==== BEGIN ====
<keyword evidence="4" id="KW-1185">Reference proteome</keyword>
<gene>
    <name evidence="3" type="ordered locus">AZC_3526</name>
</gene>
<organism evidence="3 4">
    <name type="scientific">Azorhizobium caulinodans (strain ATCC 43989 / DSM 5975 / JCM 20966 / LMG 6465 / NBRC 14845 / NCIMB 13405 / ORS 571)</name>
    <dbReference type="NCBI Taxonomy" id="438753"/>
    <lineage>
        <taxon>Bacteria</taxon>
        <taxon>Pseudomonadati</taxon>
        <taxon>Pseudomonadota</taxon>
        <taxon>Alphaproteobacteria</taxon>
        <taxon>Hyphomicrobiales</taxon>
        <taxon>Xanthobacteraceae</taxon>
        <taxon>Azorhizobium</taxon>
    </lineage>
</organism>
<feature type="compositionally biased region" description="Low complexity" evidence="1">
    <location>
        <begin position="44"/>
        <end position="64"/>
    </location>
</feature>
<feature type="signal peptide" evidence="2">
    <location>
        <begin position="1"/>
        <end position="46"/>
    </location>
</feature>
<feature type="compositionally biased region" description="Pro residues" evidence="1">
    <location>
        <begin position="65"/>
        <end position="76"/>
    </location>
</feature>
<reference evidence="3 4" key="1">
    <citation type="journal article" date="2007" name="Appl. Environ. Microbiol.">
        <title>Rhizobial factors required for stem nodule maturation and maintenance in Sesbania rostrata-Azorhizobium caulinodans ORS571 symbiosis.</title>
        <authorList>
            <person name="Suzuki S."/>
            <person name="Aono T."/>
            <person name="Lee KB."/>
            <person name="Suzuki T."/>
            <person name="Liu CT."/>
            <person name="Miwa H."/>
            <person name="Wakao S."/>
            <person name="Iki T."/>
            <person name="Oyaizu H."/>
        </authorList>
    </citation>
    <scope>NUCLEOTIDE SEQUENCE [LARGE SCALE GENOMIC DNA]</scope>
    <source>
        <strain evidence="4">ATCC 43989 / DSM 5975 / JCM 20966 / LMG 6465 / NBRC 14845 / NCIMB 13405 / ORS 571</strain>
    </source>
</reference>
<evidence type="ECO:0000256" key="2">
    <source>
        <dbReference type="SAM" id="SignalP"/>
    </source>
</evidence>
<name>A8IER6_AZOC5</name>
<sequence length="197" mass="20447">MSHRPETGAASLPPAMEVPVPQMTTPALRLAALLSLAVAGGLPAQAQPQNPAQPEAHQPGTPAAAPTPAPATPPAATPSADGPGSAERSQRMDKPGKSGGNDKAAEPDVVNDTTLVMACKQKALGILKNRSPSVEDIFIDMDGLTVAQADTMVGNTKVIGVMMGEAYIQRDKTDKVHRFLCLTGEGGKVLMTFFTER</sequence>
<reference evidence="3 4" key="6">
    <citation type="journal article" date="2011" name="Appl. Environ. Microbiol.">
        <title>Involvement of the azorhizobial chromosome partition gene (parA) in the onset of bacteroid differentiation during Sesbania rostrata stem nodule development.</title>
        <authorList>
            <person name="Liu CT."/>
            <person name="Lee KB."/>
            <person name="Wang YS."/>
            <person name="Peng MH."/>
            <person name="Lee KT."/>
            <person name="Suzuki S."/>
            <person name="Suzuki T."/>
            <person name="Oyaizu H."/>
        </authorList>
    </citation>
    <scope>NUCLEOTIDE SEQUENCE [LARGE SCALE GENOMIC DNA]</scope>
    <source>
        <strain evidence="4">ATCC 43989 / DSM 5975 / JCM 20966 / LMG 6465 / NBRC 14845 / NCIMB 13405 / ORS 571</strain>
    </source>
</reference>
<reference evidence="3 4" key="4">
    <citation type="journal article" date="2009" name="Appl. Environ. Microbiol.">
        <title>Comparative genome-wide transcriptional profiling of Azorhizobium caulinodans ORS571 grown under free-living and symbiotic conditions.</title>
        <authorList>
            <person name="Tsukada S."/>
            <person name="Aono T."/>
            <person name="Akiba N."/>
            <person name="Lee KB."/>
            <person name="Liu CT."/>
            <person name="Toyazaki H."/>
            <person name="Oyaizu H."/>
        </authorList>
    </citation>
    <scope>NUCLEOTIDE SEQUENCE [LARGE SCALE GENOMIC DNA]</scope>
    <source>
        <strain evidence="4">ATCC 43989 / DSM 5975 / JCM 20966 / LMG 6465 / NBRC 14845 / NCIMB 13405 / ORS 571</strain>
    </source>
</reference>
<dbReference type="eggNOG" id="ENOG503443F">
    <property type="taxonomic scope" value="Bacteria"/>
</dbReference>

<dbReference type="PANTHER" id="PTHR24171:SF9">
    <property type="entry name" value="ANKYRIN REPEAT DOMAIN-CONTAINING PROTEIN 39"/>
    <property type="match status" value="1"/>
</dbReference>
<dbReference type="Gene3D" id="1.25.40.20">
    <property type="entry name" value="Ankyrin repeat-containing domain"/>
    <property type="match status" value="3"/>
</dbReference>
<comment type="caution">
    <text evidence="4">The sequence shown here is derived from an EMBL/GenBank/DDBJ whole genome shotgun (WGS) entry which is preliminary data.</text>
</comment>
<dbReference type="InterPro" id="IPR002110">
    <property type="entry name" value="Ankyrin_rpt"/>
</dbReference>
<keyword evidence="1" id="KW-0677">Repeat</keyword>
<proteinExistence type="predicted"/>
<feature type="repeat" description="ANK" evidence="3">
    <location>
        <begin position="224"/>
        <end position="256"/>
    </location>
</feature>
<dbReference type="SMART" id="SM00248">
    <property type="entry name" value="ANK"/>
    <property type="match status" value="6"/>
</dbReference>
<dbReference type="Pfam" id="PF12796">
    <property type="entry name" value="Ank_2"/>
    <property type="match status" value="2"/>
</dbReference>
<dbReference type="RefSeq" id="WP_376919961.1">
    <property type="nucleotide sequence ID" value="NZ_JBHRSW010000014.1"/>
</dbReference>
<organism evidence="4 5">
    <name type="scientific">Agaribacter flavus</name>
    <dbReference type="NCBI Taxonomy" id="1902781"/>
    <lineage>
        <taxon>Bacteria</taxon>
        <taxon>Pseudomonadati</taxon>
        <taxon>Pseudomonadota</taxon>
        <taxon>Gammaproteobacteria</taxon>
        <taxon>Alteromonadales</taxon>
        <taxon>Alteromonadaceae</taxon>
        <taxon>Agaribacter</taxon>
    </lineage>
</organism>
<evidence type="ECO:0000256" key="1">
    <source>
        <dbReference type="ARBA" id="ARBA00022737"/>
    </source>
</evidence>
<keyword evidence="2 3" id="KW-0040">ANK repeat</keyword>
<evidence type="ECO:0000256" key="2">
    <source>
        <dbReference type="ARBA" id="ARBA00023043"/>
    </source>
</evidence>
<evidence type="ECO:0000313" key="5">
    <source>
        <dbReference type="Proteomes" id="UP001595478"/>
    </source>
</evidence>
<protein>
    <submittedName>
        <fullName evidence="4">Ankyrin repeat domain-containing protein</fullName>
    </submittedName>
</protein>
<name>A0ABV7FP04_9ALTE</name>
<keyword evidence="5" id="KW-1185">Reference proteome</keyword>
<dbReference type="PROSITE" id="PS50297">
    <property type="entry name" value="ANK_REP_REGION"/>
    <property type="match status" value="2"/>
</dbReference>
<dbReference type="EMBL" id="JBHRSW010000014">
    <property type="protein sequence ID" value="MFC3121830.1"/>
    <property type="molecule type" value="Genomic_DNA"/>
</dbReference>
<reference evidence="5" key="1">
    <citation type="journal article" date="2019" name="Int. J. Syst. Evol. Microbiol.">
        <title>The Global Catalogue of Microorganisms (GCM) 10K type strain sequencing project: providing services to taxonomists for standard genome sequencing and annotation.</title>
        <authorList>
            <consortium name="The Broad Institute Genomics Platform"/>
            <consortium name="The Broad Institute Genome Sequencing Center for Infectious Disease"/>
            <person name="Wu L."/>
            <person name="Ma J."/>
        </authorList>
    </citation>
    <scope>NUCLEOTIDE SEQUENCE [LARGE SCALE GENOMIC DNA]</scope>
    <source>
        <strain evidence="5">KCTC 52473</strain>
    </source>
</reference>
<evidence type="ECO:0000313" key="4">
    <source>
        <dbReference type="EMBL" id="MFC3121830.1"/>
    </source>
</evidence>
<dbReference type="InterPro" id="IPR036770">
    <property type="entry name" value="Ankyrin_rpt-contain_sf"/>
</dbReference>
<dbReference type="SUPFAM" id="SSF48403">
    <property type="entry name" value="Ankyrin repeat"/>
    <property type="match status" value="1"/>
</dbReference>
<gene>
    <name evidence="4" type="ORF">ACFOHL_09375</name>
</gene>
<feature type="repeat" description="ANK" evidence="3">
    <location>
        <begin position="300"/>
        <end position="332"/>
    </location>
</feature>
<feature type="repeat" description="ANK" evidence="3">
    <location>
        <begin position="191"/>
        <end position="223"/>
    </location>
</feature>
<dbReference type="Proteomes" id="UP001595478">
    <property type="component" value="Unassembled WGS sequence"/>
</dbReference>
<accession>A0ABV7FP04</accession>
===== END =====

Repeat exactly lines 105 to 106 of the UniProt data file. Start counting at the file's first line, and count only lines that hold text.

    <property type="match status" value="1"/>
</dbReference>